In 1948, back in Cambridge, he began the project that filled most of the rest of his life: Science and Civilization in China, a multi volume work that covers almost every aspect of science and technology and that revealed just how much the Chinese had discovered, invented and applied. A Christian Marxist, Needham remained a friend to China, including leaders of the communist government, especially Zhou Enlai. This got him into trouble in England and the US, particularly over his participation in a commission to investigate alleged American use of bio weapons during the Korean War. He was able to continue his work, however, until his death in 1995, and the project continues today. All in all a remarkable life.

China has rapidly achieved economic development, based heavily on western methods, but it would be foolish to think all they have done is imitative. The tradition of science and technology Needham documented is a reflection of the genius of a civilization quite distinct from the West, and we have yet to see the end of it.

Discordant Visions

The Wizard and the Prophet : Two Remarkable Scientists and their Dueling Visions to Shape Tomorrow’s World by Charles C. Mann. New York : Alfred A. Knopf, 2018.

I listened to the Audible edition, which was read with a great effort to sound dramatic and to pronounce every foreign name or word with a perfect accent, both of which I found distracting.

What is the right term for the series of issues that came to public attention in the last half of the 20th century? That is, those that involved the increasing human population, economic growth and intensive exploitation of the natural world, climate change, pollution, etc? Collectively, they can be characterized as “environmental,” but to say this was the era of environmentalism doesn’t exactly fit. Many of those involved would reject the label, “environmentalist,” seeing themselves as biologists, economists, social scientists, or ecologists in the narrow, scientific sense. The older label, “conservationist,” would fit some, but not all those involved. I don’t have an answer to the problem of saying in a word what this book is about.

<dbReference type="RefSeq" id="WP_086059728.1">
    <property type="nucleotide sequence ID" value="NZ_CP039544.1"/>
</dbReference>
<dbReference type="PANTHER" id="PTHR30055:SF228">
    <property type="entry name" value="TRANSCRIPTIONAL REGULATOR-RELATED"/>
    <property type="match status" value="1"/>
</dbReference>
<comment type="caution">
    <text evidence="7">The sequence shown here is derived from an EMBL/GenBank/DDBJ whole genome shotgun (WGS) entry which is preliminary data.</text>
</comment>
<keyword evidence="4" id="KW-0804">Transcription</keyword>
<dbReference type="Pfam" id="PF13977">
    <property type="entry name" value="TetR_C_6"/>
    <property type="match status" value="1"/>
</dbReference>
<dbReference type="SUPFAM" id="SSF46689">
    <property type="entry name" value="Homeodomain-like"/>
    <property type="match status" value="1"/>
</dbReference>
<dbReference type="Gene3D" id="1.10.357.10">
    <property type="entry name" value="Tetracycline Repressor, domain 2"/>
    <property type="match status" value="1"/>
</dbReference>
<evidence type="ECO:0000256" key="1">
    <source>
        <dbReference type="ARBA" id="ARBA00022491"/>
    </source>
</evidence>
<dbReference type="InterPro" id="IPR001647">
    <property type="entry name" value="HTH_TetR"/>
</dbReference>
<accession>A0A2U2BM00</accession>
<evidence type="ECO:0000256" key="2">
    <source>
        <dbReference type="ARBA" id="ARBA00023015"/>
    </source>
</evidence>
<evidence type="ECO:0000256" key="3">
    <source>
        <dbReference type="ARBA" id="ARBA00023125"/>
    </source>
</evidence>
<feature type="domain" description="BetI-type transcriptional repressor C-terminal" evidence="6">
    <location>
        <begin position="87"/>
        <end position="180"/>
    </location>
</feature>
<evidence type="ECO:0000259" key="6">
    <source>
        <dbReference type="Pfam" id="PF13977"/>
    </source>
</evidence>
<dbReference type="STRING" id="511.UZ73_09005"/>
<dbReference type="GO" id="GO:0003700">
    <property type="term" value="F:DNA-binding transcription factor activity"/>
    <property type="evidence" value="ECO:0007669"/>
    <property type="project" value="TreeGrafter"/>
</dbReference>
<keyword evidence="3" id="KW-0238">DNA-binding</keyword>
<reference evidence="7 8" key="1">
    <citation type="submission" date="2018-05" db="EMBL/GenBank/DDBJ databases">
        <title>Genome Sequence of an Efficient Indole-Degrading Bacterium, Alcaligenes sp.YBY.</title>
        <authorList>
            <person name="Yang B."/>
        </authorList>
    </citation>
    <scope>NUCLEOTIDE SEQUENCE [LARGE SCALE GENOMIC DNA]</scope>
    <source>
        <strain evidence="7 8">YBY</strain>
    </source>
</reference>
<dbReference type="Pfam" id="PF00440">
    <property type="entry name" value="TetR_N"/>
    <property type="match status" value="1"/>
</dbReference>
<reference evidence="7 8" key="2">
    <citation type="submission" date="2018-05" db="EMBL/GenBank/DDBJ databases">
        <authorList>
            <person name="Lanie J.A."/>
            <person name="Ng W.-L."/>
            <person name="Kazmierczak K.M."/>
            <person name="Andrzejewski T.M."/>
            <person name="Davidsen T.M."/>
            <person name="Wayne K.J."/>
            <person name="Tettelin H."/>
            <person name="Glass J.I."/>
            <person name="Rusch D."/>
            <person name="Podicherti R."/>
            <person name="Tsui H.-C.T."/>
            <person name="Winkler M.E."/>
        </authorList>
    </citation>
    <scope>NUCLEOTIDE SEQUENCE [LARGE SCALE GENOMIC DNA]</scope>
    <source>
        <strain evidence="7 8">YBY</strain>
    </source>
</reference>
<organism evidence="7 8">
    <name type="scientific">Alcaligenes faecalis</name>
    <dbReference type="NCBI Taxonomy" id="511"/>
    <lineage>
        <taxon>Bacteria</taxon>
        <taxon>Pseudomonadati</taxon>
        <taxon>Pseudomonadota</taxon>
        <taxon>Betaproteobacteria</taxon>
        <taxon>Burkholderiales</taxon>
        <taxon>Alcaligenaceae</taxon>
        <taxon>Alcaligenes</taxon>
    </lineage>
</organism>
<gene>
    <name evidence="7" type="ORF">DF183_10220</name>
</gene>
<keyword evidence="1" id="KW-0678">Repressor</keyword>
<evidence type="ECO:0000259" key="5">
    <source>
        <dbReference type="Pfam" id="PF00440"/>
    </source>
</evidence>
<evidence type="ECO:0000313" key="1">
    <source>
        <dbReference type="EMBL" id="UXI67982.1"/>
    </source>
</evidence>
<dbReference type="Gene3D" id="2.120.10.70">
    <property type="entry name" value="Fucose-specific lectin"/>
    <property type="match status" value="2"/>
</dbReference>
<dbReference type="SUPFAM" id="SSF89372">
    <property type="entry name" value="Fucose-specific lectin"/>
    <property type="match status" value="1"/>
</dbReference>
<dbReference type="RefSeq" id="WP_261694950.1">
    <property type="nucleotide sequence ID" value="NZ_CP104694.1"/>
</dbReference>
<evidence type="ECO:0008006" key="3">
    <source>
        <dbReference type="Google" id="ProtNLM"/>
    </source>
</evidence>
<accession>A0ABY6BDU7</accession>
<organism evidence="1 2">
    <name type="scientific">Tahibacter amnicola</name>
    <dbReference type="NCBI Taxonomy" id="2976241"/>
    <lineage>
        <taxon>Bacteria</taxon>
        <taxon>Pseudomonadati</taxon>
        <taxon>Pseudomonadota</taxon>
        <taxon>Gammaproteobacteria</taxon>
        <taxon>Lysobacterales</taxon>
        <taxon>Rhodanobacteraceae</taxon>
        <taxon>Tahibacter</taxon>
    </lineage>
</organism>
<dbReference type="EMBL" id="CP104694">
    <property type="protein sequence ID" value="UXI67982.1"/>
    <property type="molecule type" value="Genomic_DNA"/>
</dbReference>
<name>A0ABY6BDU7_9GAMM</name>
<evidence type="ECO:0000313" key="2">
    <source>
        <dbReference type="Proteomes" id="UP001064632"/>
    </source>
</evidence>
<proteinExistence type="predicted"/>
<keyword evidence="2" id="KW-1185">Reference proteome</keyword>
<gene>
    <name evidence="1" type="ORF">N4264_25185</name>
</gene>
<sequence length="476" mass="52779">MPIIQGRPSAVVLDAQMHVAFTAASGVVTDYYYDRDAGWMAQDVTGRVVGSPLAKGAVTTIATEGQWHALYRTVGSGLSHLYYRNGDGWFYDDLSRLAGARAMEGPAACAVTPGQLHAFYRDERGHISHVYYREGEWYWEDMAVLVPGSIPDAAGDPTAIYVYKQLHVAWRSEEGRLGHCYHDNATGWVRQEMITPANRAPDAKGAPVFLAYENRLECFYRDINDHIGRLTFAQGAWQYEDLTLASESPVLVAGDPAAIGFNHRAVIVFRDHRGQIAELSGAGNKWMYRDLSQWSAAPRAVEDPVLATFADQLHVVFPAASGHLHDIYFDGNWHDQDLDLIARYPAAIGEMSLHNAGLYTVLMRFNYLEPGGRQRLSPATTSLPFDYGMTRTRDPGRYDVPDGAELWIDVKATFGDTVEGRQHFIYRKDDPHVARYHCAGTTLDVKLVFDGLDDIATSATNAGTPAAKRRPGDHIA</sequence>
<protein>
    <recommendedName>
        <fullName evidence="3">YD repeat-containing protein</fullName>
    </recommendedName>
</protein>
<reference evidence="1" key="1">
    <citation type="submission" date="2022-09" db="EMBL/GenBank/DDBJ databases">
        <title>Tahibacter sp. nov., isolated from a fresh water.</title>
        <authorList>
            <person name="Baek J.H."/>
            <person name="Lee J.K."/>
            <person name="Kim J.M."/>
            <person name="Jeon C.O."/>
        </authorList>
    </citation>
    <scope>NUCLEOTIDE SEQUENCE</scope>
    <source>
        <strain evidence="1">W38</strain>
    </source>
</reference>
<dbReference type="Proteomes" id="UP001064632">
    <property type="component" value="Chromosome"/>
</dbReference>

Mann tries to sum up the tensions and perplexities of this broad historical phenomenon by following the lives and careers of William Vogt and Norman Borlaug. The first was a conservationist in the old sense, involved with groups like Audubon and author of an influential book in the late 1940s, Road to Survival, a neo-Malthusian polemic on population growth exceeding the carrying capacity of the Earth. He was a major influence on Rachael Carson’s Silent Spring, the book often cited as the major impetus behind Earth Day 1970. The second was a midwestern born and educated plant breeder who developed wheat resistant to stem rust and then added further improvements that greatly increased yields. First in Mexico, then in other developing countries, supported by the Rockefeller Foundation, this work became the basis of the green revolution, and Borlaug received a Nobel prize.

Mann treats these contrasting stories as exemplars of the familiar dilemma: can science and technology allow us to keep expanding human demand, or do we need to reduce demand, primarily by stopping population growth and cutting our per capita consumption? He considers this in relation to four domains that he labels earth, air, fire and water, that is, food and agriculture, climate change, energy generation and water supply. For each he describes the “wizard,” approach – Borlaug – and the “prophet,” approach – Vogt. He takes us through technological solutions being developed by modern day wizards, and then tells us the views of modern day prophets, who say these solutions won’t work and who propose “greener,” more “sustainable” solutions of their own. At the end, he attempts a synthesis, but it is not clear whether there is a way to reconcile such starkly contrasted views. What I found interesting was not so much the contrast as the similarity between their conceptions of the way through the difficulties, or even catastrophes, they envisioned. Both saw the critical decisions as coming from the top, through national or international governing bodies, staffed by experts, although the experts in the two cases would be applying very different principles.